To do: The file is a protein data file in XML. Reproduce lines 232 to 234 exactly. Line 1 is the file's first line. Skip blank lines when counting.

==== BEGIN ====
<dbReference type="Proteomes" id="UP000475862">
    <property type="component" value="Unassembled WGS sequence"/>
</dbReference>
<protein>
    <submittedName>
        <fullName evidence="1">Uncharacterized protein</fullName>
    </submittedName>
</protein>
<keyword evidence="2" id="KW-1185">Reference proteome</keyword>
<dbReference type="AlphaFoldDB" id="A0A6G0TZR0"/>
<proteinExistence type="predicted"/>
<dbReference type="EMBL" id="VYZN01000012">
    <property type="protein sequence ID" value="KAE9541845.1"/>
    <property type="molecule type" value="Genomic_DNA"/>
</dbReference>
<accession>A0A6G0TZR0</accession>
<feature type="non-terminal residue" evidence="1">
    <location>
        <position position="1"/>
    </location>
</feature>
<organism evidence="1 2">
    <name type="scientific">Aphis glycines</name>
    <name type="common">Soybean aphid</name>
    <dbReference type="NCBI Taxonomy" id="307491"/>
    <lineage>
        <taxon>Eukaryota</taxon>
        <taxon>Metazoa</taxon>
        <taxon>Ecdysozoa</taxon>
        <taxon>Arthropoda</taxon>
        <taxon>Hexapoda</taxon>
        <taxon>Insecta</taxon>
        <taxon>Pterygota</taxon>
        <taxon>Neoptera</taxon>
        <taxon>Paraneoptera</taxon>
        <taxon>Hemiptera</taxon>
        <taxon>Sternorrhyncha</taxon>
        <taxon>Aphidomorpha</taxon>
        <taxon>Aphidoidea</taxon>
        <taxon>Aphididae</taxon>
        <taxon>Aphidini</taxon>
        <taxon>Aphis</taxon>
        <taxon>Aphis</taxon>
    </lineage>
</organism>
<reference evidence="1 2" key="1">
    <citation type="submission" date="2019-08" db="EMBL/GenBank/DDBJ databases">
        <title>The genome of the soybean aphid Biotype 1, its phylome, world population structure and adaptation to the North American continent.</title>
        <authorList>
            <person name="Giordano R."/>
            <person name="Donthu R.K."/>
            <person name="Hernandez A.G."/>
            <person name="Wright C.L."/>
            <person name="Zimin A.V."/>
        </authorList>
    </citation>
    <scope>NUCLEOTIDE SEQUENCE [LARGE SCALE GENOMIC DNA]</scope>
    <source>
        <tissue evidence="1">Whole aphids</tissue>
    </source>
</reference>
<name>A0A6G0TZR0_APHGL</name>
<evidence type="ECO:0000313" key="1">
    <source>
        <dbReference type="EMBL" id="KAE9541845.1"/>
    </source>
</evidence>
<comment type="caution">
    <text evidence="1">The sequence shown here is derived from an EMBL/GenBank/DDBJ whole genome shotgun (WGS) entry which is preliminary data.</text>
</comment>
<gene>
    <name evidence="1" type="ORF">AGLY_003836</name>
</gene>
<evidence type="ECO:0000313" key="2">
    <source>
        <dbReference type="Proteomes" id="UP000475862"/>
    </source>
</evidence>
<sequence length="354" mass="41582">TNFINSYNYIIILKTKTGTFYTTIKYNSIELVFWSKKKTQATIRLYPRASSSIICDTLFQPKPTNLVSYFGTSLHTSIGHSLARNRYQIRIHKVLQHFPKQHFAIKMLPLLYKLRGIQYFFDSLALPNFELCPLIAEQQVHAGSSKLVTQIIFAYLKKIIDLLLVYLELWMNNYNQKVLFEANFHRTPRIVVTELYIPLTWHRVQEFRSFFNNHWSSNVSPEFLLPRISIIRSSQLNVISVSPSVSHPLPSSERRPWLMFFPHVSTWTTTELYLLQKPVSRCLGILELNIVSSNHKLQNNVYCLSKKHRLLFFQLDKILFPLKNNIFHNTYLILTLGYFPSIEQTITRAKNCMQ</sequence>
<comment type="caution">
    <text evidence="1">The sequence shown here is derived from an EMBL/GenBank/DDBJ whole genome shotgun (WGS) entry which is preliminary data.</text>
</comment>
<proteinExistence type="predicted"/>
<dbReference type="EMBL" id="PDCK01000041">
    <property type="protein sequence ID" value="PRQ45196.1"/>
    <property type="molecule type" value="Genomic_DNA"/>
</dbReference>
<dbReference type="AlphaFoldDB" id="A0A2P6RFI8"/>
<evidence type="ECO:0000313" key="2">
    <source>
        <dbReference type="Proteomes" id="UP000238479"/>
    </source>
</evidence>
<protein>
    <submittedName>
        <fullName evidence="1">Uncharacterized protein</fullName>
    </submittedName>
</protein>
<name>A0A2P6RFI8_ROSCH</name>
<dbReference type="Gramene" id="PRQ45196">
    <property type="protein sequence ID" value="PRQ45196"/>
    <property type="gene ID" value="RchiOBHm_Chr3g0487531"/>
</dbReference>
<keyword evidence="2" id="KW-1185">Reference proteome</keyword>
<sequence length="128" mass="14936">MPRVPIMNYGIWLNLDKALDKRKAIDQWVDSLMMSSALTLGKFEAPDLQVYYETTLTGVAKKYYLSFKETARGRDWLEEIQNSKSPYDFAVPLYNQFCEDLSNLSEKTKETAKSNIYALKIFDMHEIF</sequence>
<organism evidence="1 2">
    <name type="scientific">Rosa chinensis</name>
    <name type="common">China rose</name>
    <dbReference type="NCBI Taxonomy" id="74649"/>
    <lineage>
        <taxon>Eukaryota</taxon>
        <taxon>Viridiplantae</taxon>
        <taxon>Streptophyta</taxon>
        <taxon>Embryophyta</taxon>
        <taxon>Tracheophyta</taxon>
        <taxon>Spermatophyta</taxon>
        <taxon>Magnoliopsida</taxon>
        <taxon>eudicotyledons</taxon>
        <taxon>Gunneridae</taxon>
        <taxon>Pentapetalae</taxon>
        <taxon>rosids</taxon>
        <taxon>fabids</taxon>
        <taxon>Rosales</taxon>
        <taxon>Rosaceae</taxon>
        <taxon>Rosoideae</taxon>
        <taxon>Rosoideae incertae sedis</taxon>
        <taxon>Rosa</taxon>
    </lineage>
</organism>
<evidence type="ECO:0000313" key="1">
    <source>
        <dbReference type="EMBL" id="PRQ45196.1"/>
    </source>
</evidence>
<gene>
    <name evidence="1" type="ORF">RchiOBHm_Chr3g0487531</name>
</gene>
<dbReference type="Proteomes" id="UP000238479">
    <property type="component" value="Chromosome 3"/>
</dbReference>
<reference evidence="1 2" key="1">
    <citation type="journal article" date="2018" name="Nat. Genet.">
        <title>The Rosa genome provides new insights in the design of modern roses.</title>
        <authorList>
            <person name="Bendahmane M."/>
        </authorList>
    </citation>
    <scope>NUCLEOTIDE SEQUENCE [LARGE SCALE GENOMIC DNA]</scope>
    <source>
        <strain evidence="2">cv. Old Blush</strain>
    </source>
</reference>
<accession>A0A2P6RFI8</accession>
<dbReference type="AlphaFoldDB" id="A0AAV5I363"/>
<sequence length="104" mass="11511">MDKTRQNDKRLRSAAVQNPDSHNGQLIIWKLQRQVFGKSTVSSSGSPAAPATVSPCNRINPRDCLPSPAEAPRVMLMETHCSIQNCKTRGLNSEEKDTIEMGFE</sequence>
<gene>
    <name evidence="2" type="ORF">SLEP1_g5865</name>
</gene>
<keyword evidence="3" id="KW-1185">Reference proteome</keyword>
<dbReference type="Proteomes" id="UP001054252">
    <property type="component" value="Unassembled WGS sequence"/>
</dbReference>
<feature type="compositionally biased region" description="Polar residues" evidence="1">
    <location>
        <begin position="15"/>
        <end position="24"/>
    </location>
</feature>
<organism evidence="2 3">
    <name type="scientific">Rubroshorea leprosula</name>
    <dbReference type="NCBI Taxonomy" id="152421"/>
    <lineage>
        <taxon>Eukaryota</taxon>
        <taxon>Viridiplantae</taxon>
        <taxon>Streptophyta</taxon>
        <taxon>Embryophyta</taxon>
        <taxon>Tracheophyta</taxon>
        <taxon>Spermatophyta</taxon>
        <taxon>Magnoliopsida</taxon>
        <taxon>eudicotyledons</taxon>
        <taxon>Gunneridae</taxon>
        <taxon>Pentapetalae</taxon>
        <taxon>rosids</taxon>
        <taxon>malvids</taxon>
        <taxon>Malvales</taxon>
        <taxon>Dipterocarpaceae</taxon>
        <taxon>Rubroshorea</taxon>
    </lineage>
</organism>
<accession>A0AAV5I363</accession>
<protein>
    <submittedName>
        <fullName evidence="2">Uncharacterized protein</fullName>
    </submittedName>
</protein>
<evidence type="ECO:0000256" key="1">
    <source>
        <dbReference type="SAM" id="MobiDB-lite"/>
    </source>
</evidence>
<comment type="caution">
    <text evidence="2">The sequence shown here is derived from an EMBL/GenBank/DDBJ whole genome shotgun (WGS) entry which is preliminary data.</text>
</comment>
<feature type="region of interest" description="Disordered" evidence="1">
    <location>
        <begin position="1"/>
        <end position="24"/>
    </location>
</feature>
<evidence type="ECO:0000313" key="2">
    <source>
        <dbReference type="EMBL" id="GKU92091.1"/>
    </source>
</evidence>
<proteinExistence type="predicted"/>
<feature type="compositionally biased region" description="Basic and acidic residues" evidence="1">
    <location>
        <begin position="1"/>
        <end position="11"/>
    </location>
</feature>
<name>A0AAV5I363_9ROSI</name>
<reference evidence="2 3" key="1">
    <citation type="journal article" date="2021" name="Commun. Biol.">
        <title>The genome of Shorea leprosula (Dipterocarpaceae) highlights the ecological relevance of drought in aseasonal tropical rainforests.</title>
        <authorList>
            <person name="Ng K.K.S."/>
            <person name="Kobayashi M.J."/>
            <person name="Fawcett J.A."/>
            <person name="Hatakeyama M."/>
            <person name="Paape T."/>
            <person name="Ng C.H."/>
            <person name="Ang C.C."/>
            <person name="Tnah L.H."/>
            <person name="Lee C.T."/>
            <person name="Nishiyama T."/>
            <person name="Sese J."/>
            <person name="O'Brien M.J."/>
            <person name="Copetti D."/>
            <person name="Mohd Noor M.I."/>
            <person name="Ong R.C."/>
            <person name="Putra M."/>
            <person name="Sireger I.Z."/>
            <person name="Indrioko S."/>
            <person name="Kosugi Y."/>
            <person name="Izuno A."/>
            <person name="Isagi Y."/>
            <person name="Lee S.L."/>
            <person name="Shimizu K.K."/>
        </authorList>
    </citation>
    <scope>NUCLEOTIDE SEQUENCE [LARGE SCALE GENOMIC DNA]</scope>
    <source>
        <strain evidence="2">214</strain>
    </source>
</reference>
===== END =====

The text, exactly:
            <person name="Ng C.H."/>
            <person name="Ang C.C."/>
            <person name="Tnah L.H."/>